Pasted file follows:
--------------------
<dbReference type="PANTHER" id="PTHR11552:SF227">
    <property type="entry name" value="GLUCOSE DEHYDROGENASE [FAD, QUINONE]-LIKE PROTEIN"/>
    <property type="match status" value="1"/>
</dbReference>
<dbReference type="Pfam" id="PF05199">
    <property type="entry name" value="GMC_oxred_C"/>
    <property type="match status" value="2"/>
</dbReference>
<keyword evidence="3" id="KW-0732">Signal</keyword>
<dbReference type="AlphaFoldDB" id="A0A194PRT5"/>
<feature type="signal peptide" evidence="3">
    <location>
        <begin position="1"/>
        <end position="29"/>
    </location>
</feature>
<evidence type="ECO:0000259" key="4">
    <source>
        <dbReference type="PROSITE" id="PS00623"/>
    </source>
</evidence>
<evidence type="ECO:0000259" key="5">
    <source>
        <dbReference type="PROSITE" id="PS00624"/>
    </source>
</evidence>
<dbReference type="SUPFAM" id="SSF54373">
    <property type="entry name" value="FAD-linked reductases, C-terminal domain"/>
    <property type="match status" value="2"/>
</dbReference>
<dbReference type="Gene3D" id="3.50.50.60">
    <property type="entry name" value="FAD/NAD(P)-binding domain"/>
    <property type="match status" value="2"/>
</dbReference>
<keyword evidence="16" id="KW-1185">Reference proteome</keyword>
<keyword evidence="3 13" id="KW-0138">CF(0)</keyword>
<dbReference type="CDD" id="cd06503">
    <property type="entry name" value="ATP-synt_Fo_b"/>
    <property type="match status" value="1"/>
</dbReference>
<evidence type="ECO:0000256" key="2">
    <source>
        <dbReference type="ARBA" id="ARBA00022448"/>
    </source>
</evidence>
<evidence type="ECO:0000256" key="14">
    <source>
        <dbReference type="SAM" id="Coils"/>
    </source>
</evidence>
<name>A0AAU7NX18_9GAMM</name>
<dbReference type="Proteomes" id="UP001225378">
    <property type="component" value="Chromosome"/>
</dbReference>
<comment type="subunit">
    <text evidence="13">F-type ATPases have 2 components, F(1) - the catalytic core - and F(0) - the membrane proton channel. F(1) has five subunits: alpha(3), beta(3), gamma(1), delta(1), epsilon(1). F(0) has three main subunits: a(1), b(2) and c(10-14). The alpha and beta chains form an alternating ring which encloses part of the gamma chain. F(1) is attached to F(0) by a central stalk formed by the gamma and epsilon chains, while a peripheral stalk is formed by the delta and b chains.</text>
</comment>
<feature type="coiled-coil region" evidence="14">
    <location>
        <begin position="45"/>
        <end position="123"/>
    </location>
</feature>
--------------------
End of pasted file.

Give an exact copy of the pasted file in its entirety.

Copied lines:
<dbReference type="PANTHER" id="PTHR11552:SF227">
    <property type="entry name" value="GLUCOSE DEHYDROGENASE [FAD, QUINONE]-LIKE PROTEIN"/>
    <property type="match status" value="1"/>
</dbReference>
<dbReference type="Pfam" id="PF05199">
    <property type="entry name" value="GMC_oxred_C"/>
    <property type="match status" value="2"/>
</dbReference>
<keyword evidence="3" id="KW-0732">Signal</keyword>
<dbReference type="AlphaFoldDB" id="A0A194PRT5"/>
<feature type="signal peptide" evidence="3">
    <location>
        <begin position="1"/>
        <end position="29"/>
    </location>
</feature>
<evidence type="ECO:0000259" key="4">
    <source>
        <dbReference type="PROSITE" id="PS00623"/>
    </source>
</evidence>
<evidence type="ECO:0000259" key="5">
    <source>
        <dbReference type="PROSITE" id="PS00624"/>
    </source>
</evidence>
<dbReference type="SUPFAM" id="SSF54373">
    <property type="entry name" value="FAD-linked reductases, C-terminal domain"/>
    <property type="match status" value="2"/>
</dbReference>
<dbReference type="Gene3D" id="3.50.50.60">
    <property type="entry name" value="FAD/NAD(P)-binding domain"/>
    <property type="match status" value="2"/>
</dbReference>
<keyword evidence="16" id="KW-1185">Reference proteome</keyword>
<keyword evidence="3 13" id="KW-0138">CF(0)</keyword>
<dbReference type="CDD" id="cd06503">
    <property type="entry name" value="ATP-synt_Fo_b"/>
    <property type="match status" value="1"/>
</dbReference>
<evidence type="ECO:0000256" key="2">
    <source>
        <dbReference type="ARBA" id="ARBA00022448"/>
    </source>
</evidence>
<evidence type="ECO:0000256" key="14">
    <source>
        <dbReference type="SAM" id="Coils"/>
    </source>
</evidence>
<name>A0AAU7NX18_9GAMM</name>
<dbReference type="Proteomes" id="UP001225378">
    <property type="component" value="Chromosome"/>
</dbReference>
<comment type="subunit">
    <text evidence="13">F-type ATPases have 2 components, F(1) - the catalytic core - and F(0) - the membrane proton channel. F(1) has five subunits: alpha(3), beta(3), gamma(1), delta(1), epsilon(1). F(0) has three main subunits: a(1), b(2) and c(10-14). The alpha and beta chains form an alternating ring which encloses part of the gamma chain. F(1) is attached to F(0) by a central stalk formed by the gamma and epsilon chains, while a peripheral stalk is formed by the delta and b chains.</text>
</comment>
<feature type="coiled-coil region" evidence="14">
    <location>
        <begin position="45"/>
        <end position="123"/>
    </location>
</feature>